Fettered freedom: the Emancipation Act, 1834

Dr Rita Pemberton  -
Dr Rita Pemberton -


The news that “free paper come” was received by the enslaved African population across Tobago with much jubilation and great expectations.

The island had been home to an increasing enslaved African population since the British determination to create a plantation colony there after it was acquired in 1763.

When news reached Tobago that the law had been passed by the British Parliament in 1833, there were just over 11,000 hopeful Africans on the island who looked forward to the start of a new phase of their lives after having endured the rigours of enslavement umder exploitative plantation owners.

But on the planter side, the mood was far more sombre, because there were concerns about their ability to maintain the operations of their plantations without the controlled labour force to which they had grown accustomed. Based on their prejudiced notions about the inherent racial deficiencies of the African, they anticipated violence and mayhem. They expected their former enslaved possessions to revert to their “natural savagery” and inflict vengeance on them.

The imperial authorities felt the same. The Abolition Bill was passed after the most devastating slave rebellion in Jamaica in 1831, which was put down with military force. With Emancipation, extra troops were drafted into Jamaica and the Royal Navy patrolled the Caribbean as precautionary measures.

The imperial administration took advantage of the appeal of ceremony and rituals to the Africans, and enlisted the support of the churches to assist in the maintenance of social order in the British colonies. Colonial officials organised thanksgiving services under the auspices of the existing churches, and colonial governors mandated churches to remain open on August 1, 1834. These were official, sanctioned efforts at social control of the Africans.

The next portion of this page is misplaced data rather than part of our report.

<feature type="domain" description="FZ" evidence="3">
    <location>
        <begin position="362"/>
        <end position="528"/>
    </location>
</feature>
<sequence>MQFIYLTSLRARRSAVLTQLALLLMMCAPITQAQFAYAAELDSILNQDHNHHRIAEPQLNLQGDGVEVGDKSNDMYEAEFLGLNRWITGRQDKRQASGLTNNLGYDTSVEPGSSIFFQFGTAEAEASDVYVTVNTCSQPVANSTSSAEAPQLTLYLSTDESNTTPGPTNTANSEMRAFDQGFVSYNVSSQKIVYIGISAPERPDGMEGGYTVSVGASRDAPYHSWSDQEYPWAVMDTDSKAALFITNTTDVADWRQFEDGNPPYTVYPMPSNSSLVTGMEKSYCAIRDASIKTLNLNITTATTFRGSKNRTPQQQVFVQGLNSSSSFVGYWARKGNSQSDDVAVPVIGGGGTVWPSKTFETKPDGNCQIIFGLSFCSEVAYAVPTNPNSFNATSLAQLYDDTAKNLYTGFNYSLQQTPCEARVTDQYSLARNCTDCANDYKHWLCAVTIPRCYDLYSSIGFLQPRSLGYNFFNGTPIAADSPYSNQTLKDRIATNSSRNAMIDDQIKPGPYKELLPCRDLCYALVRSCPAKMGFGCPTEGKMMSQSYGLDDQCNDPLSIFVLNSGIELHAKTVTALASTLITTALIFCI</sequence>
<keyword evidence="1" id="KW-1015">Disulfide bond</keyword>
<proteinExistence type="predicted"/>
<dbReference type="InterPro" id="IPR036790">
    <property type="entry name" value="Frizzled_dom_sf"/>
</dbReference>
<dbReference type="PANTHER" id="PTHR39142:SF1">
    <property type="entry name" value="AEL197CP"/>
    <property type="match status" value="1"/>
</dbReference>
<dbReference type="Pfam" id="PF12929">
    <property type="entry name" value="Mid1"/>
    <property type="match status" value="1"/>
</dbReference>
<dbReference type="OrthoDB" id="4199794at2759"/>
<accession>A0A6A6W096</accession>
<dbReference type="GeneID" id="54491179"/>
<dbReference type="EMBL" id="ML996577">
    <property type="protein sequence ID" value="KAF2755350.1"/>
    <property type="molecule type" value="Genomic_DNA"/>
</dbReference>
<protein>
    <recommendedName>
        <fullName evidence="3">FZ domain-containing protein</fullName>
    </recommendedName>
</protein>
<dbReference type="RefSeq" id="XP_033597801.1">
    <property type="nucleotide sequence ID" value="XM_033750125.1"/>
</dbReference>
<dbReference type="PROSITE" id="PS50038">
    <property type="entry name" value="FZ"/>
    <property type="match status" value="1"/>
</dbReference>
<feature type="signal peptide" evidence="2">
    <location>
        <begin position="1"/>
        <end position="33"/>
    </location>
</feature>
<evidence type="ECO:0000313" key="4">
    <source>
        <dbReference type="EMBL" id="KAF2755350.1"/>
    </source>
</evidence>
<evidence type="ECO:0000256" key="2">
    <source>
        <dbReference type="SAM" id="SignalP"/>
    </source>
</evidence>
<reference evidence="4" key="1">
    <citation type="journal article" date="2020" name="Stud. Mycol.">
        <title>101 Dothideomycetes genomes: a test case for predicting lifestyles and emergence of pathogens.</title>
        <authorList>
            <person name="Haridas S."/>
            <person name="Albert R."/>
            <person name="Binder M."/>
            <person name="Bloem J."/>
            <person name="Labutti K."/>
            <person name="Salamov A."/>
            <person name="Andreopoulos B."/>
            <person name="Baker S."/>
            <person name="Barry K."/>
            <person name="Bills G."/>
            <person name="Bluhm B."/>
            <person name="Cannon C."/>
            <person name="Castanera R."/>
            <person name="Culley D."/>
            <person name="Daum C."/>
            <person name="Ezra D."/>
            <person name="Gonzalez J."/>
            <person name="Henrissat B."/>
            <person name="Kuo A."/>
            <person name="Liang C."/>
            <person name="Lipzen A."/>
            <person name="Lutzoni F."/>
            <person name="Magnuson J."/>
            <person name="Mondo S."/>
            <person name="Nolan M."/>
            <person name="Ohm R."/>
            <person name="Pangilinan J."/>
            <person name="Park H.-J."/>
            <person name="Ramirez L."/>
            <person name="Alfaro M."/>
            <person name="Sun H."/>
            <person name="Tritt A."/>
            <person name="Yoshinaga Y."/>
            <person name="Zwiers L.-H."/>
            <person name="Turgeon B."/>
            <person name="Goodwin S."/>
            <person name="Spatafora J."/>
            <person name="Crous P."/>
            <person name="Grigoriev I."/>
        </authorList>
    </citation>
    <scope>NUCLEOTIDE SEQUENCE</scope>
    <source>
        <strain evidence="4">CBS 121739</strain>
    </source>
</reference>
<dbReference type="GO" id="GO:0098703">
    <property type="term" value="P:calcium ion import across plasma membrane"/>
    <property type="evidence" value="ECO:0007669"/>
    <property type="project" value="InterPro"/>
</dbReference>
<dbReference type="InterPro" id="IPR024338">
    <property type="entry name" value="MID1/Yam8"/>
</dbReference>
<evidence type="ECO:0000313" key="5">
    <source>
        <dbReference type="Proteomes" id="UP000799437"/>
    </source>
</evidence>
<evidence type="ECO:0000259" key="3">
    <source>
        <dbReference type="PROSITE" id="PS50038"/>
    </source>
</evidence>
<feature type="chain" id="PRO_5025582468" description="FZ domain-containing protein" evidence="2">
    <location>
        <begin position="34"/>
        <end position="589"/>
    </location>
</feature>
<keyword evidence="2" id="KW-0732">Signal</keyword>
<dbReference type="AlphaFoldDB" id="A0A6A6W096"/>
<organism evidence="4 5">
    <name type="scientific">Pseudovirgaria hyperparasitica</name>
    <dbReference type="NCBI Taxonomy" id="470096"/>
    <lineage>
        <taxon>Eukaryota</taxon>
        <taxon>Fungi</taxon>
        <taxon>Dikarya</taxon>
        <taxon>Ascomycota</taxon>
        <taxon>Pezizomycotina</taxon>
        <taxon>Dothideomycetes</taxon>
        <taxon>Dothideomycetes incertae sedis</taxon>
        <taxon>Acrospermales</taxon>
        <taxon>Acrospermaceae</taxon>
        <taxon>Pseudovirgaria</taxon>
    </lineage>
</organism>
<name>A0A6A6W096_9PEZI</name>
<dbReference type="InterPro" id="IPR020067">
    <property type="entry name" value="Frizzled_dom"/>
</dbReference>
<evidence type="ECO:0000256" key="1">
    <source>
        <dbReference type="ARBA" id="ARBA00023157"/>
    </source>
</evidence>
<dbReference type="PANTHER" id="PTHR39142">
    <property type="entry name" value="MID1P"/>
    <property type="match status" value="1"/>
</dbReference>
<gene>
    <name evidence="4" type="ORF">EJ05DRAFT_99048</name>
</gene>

Although the law was entitled the Emancipation Act, it provided less freedom to the Africans than they anticipated, and more liberties to the plantation owners. The law stated that planters were to be paid £20,00000 compensation for the loss of their property, but made no provision for the enslaved workers for their years of free labour to the plantations. Children under six were immediately free, but the nature of the relationship between the free children of apprenticed parents on the estates was not specified. This became a bone of contention.

The Africans were required to serve a period of apprenticeship ⁠– four years for skilled workers and six years for labourers. They were to give 45 hours per week to their former masters and they were to be paid for any work done beyond that period of time.

Stipendiary magistrates were sent out to the colonies to manage the operation of the system. This was a restricted freedom which workers found difficult to understand.

The proclamation of lieutenant governor of Tobago, Henry Darling, provides a very good indication of the restrictions imposed on the apprentices. The proclamation was addressed to "the free apprenticed labourers of Tobago." It contained 48 clauses ⁠– the first 11 spelt out the allowances due to the apprentices, 12 outlined the responsibilities of the planters, four specified the duties of the special magistrates, and the remaining 21 explained the duties of the apprentices and specified the punishments they would receive for non-compliance with the regulations.

The changed status meant that the apprentices could no longer be bought, sold and flogged by their former masters. But the agency of punishment was transferred to the prison, where the inmates could be imposed sentences with hard labour, solitary confinement, whipping with the cat for up to 39 strokes, or on the treadmill, as prescribed by the magistrate.